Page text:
Amendments to the Body Corporate and Community Management Act 1997 (BCCMA) that came into force on Thursday have again turned the Queensland real estate industry on its head and put agents in the gun for contract termination lawsuits as well as re-tooling and compliance costs.

Peter Lawlor – the minister who oversaw the $1.5 billion PAMDA fiasco – was originally at the forefront of this further drive to madness.

The amendments provide for a complex new lot entitlements system.

Contribution schedule lot entitlements must be set equal according to the “equality principle” or if permissible, by reference to one or more prescribed relevant factors under the “relativity principle”.

Interest schedule lot entitlements must reflect the market values of the lots, subject to “just and equitable” exceptions.

Because of the intricacy of the changes, complex transitional provisions mean that it is safer (but expensive) to reissue any contracts that were given to potential buyers prior to cut over but hadn’t been signed by then.

The changes bring with them new disclosure and contract termination rules. You guessed it, buyers will once again have termination opportunities due to agent’s inadvertent paperwork errors and once again, it will take the courts a decade or more to determine exactly what the new rules mean.

Rather, the seller must disclose in the BCCM 206 disclosure statement “the extent” to which contributions are based on the contribution schedule entitlements on the one hand and on the interest schedule on the other.

How can this be done in practice?

Contracts and forms provider, ADL sought advice from the BCCM commissioner as to how the “extent” should be expressed or explained. The advice given, without of course accepting any responsibility for its accuracy was: “It has been suggested that this breakdown between the two schedules could be expressed in terms of a dollar figure, ratio or percentage”.

For many bodies corporate, the “extent” questions will be answered as “the whole” or “100%” for either the contribution or the interest lot entitlement questions and “nil” or “zero” for the other.

But to understand how to answer when there are variations from the norm, we need to digress – just for a moment – from our story.

There are at least two different types of variations. In some cases, $60k of the annual budget may be contributed according to one schedule of entitlements and $40k according to the other. In that scenario, assuming the body corporate administrator has recorded this on a per lot basis, the “extent” can be expressed as a dollar figure in the disclosure statement.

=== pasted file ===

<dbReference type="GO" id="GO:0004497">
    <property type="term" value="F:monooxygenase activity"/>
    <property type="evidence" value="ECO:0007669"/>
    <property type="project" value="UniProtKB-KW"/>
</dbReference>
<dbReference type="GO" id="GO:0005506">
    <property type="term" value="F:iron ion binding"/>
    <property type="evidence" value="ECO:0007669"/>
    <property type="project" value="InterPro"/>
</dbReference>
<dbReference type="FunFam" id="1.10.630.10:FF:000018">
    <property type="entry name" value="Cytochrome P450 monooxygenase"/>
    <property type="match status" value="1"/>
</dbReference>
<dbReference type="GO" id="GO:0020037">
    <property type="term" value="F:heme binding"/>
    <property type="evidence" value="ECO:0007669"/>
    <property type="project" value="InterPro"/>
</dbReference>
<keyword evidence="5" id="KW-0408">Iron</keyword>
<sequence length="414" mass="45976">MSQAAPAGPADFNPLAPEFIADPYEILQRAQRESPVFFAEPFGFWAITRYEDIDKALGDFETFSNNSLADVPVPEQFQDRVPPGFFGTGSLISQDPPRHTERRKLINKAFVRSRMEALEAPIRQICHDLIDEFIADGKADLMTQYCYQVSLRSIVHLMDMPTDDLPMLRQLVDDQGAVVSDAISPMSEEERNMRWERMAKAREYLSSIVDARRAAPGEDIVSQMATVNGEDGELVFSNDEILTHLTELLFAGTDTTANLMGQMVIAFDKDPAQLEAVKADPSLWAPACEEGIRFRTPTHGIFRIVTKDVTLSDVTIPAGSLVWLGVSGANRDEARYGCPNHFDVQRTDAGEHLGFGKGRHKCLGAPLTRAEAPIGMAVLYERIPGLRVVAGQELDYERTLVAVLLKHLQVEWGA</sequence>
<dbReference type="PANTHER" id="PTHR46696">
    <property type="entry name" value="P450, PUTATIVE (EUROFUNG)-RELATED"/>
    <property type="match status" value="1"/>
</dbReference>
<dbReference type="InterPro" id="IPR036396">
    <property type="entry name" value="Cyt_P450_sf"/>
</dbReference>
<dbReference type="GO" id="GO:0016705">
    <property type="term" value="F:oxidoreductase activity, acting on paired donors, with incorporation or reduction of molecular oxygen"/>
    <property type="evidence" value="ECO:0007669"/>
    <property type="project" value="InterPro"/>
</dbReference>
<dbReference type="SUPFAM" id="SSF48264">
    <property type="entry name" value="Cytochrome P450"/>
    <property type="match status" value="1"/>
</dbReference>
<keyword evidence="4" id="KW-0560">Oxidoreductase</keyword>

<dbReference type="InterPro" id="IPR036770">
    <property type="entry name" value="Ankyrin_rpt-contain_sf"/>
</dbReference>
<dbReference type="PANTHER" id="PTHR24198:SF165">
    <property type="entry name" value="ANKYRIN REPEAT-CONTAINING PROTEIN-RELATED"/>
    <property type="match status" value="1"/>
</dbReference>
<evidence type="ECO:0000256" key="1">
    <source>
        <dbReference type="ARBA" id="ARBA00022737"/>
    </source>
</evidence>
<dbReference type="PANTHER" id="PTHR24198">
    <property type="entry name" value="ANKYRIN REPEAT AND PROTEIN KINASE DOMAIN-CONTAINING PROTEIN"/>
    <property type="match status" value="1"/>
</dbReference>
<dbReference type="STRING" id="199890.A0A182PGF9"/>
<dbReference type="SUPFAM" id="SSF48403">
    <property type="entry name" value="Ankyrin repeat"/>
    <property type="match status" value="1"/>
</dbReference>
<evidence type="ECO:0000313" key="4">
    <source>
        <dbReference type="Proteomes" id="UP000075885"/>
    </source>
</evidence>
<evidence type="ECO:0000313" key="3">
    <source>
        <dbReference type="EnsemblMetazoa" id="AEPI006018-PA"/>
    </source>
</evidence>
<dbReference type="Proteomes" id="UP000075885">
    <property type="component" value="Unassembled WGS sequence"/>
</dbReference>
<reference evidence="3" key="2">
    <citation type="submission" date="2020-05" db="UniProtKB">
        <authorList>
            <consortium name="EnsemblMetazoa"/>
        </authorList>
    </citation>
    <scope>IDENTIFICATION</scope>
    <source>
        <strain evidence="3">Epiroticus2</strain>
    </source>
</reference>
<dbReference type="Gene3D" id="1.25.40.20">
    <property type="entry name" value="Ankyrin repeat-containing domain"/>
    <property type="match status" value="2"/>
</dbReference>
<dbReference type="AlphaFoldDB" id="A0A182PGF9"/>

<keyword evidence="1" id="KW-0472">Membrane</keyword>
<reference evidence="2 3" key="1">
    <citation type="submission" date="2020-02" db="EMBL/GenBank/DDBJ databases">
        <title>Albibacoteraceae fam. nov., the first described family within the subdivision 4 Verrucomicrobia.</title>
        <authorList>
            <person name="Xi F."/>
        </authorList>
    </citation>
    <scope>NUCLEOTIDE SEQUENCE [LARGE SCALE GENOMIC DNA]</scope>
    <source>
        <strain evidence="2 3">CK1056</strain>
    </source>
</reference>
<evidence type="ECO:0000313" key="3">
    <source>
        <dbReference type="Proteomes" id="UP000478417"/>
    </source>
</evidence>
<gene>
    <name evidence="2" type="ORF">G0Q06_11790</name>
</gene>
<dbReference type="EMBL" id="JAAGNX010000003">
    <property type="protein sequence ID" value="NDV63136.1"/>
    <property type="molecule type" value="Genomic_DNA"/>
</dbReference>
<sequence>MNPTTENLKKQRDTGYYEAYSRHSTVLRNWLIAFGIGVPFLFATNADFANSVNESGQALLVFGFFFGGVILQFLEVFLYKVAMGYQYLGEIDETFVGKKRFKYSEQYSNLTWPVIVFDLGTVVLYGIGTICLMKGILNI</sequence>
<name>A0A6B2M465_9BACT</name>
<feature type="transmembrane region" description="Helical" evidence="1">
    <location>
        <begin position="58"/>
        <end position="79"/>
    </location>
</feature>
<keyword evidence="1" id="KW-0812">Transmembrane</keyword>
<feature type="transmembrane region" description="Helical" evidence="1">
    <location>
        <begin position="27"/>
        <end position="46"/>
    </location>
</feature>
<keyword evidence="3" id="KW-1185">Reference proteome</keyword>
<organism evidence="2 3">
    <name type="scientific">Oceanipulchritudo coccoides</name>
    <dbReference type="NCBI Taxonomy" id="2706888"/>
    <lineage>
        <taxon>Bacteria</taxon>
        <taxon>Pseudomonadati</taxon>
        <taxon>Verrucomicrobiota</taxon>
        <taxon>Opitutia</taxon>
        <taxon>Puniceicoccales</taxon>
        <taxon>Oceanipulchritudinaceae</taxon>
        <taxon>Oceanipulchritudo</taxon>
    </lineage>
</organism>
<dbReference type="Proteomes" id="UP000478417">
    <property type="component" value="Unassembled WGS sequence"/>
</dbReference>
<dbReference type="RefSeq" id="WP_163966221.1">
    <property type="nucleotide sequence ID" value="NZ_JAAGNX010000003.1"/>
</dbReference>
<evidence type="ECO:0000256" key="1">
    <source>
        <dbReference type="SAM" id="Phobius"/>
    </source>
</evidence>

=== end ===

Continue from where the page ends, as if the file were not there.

In another variation to the norm, contributions may be divergent, because say, a body corporate has resolved to “levy” (that term since Thursday is obsolete) a greater proportion of landscaping expenses upon the ground floor apartment lots because they have a far greater use of a common garden area.

Eventually such bodies corporate must adjust their contribution entitlements so that, if they cannot be “equal”, they are “relative”, i.e. any variations to equality must be referenced to one or more specific factors referred to in new s 46A. Until such adjustment has been formally accomplished (usually through QCAT), sellers must notify the “extent” of divergence.

This explains the need to disclose but not how such divergence is to be expressed. Consider again the ground floor garden apartment in our example. The “extent” of divergence is very unlikely to be able to be expressed as a ratio or percentage. Can it be expressed as a dollar amount? Only if the body corporate administrator has accurately calculated what it is.

Where that information is not available, the best way to express the divergence in our example may be to answer: “The whole, except that lots G1 & G2 pay a X% of the Z garden expenses (higher than in accordance with their contribution schedule lot entitlements) as a result of which other lot owners (including the lot which is the subject of this proposed sale) pay a lesser sum – refer to CMS and body corporate resolutions for further particulars”. But is this sufficiently accurate to comply?

I don’t know. Your suggestions (‘comment’ below) welcome.

Before we finish on the new disclosure rules, you need to know that the BCCM 206 disclosure statement must be accompanied by a copy of the community management statement (CMS) for the body corporate and both given to the buyer before they sign the contract.

Just remember that not getting it all right will most likely give a buyer an out at any time up until settlement if they are at all “materially prejudiced”.

My guess overall is that it’s another $1.5 billion at least that buyers, sellers and real estate agents will have to pour into the toilet.

But more on termination traps and other horrors to be careful of in our next post. You can’t wait I’m sure.


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